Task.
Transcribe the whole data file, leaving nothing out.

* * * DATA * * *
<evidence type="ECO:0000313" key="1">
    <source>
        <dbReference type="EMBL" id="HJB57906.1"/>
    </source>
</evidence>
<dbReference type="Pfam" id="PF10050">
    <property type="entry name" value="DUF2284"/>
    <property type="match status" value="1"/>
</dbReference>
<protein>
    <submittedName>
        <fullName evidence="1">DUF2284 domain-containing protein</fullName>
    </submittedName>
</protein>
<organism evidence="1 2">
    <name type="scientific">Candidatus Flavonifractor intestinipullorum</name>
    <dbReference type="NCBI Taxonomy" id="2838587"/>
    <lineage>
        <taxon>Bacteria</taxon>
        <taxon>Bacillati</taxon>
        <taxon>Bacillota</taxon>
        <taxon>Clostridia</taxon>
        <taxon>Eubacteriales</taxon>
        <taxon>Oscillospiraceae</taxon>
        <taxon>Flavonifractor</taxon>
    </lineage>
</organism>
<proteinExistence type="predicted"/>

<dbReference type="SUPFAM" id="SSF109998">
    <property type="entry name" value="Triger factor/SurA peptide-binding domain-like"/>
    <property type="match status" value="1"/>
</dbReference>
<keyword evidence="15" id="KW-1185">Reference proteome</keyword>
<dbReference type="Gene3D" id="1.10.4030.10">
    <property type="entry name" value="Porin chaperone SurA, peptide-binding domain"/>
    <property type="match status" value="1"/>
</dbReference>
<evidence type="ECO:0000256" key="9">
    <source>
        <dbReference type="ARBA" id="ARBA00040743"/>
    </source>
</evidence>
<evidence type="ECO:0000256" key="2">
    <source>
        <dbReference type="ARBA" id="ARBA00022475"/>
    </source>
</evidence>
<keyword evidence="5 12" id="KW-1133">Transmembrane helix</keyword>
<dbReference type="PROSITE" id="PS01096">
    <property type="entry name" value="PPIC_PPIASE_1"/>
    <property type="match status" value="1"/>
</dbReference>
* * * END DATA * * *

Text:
<evidence type="ECO:0000313" key="1">
    <source>
        <dbReference type="EMBL" id="HJB57906.1"/>
    </source>
</evidence>
<dbReference type="Pfam" id="PF10050">
    <property type="entry name" value="DUF2284"/>
    <property type="match status" value="1"/>
</dbReference>
<protein>
    <submittedName>
        <fullName evidence="1">DUF2284 domain-containing protein</fullName>
    </submittedName>
</protein>
<organism evidence="1 2">
    <name type="scientific">Candidatus Flavonifractor intestinipullorum</name>
    <dbReference type="NCBI Taxonomy" id="2838587"/>
    <lineage>
        <taxon>Bacteria</taxon>
        <taxon>Bacillati</taxon>
        <taxon>Bacillota</taxon>
        <taxon>Clostridia</taxon>
        <taxon>Eubacteriales</taxon>
        <taxon>Oscillospiraceae</taxon>
        <taxon>Flavonifractor</taxon>
    </lineage>
</organism>
<proteinExistence type="predicted"/>

<dbReference type="SUPFAM" id="SSF109998">
    <property type="entry name" value="Triger factor/SurA peptide-binding domain-like"/>
    <property type="match status" value="1"/>
</dbReference>
<keyword evidence="15" id="KW-1185">Reference proteome</keyword>
<dbReference type="Gene3D" id="1.10.4030.10">
    <property type="entry name" value="Porin chaperone SurA, peptide-binding domain"/>
    <property type="match status" value="1"/>
</dbReference>
<evidence type="ECO:0000256" key="9">
    <source>
        <dbReference type="ARBA" id="ARBA00040743"/>
    </source>
</evidence>
<evidence type="ECO:0000256" key="2">
    <source>
        <dbReference type="ARBA" id="ARBA00022475"/>
    </source>
</evidence>
<keyword evidence="5 12" id="KW-1133">Transmembrane helix</keyword>
<dbReference type="PROSITE" id="PS01096">
    <property type="entry name" value="PPIC_PPIASE_1"/>
    <property type="match status" value="1"/>
</dbReference>